- To be able to manage emotions (self-control, anger, adapt to situation, etc). (Skills include manners, sharing with others, taking turns, and practice speaking on the telephone!)
- To be an independent thinker and a problem solver, but be also be able to compromise. (Ideas include playing games, learning how to speak to adults and how to ask them questions, and activities dealing with responsibility and leadership.)
- To be a good listener, deliver forgiveness, persistence, and being resilient. (Examples include asking questions, reading stories of historical people whose character represents what you want your child to learn, and playing games like Simon Says or Red-Light/Green-Light.)
- To understand the balance of work, family, and recreation. (Skills include chores, eating meals together, and playing together.)
- To have healthy habits (hygiene, eating, goal setting). (Examples are tea parties, time management, proper hygiene, learning how to set goals.)
- To be able to manage money (budgeting, balancing checkbook). (Skills include playing grocery store, opening a savings account, allowances, and learning to give and save.)
- To be able to manage a home (cooking, cleaning, sewing, etc). (Examples: baking cookies or a favorite meal, meal planning, and grocery shopping, learning how to sew a button, how to do laundry, and basic repairs.)
- To have basic car knowledge (change a tire, check the oil). (Skills include how to check the oil, how to fill up a car with gas, and changing a flat tire.)
How you have taught your children these life skills? Which skills do you feel are the most important or are there any others you would add to the list?
Such a good reminder! A lot of times as parents we do things ourselves just because it’s easier, but we’re missing out on teaching our kids…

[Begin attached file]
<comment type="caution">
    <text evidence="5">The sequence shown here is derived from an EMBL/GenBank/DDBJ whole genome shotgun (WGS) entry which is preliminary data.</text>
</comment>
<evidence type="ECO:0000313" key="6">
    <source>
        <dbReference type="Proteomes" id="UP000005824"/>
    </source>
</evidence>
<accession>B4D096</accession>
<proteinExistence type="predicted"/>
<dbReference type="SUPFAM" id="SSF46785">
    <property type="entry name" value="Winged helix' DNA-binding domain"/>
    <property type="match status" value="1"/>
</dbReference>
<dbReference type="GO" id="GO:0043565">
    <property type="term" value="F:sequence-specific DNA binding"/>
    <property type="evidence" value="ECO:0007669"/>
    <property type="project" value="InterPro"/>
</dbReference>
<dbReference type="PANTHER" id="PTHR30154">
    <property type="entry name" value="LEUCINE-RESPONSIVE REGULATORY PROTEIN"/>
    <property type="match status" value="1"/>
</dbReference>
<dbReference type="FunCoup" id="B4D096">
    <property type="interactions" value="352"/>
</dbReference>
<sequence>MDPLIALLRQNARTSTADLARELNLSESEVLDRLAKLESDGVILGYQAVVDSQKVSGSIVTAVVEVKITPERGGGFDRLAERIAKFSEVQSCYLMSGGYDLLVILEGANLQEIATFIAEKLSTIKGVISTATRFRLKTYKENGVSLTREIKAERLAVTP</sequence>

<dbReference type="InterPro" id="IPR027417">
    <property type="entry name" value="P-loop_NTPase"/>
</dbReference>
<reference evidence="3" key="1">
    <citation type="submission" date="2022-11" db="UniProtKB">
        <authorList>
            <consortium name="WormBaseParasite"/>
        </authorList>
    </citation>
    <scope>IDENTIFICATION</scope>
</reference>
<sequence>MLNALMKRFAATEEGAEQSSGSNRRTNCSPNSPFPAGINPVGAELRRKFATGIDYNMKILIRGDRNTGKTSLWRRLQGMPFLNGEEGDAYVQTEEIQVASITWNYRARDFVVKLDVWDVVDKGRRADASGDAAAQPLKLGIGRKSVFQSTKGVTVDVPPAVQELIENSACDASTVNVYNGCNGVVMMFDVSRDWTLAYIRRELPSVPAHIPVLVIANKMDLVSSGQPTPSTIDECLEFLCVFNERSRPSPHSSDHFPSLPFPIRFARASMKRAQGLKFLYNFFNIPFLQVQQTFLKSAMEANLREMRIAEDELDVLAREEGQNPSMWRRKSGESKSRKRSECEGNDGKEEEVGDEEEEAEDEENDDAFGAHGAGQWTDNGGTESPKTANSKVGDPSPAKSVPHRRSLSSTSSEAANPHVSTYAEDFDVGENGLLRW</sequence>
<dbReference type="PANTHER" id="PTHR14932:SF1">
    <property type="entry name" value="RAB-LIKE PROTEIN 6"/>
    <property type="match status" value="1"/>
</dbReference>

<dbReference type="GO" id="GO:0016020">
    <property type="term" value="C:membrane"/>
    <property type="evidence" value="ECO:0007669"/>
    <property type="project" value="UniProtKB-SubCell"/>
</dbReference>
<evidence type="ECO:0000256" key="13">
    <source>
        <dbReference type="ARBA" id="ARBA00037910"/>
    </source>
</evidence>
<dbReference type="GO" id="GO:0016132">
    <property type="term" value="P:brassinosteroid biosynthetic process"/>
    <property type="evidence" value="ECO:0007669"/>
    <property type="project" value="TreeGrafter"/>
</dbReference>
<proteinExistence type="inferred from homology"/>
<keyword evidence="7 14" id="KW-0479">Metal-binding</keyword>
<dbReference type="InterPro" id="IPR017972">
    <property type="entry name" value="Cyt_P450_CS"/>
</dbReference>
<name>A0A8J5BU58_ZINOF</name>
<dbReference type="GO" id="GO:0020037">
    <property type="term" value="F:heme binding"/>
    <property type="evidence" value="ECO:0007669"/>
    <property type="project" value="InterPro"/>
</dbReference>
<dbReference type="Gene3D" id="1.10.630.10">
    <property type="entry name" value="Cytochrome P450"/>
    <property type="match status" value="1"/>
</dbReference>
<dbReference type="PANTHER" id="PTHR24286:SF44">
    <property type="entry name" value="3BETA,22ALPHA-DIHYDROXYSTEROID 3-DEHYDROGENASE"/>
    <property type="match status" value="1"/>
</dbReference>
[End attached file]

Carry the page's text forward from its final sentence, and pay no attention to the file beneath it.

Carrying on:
Marjorie Dawson says
Being able to listen and be an independent thinker is vital I think. With those tow skills you can ask for help, think advice through and make balanced decision. Good list.
Alison at NOVA Frugal Family says
So true! I know that there are many things that I would rather do because it is faster but it doesn’t teach our kids the great lessons that they need to know. Thanks for the reminder!! It makes me sad that people don’t learn some of these things at home and school is dropping most of these basic skills. I know that I took home ec and shop in school and they taught me a lot of skills that they don’t teach anymore and I learn most of them at home first anyway (although easier to learn at school because my teacher was more patient then my mom with me). Going to make sure that I am teaching these to my son!
Teaching our children is one of the most important things in our life!! Thanks for your valuable post!!!
These are all great life lessons. Many I didn’t even know how to do when I left home & that way a very long time ago. I hope that I am doing a better job. I look forward to reading your upcoming posts.
Desiree Arpin says
Being a parent is a difficult task. I feel there are so many life lessons that I didn’t have a chance to learn. That makes it more difficult to teach my children to be the people that need to be.
Patty Mejia Burke says
Everything but the last one!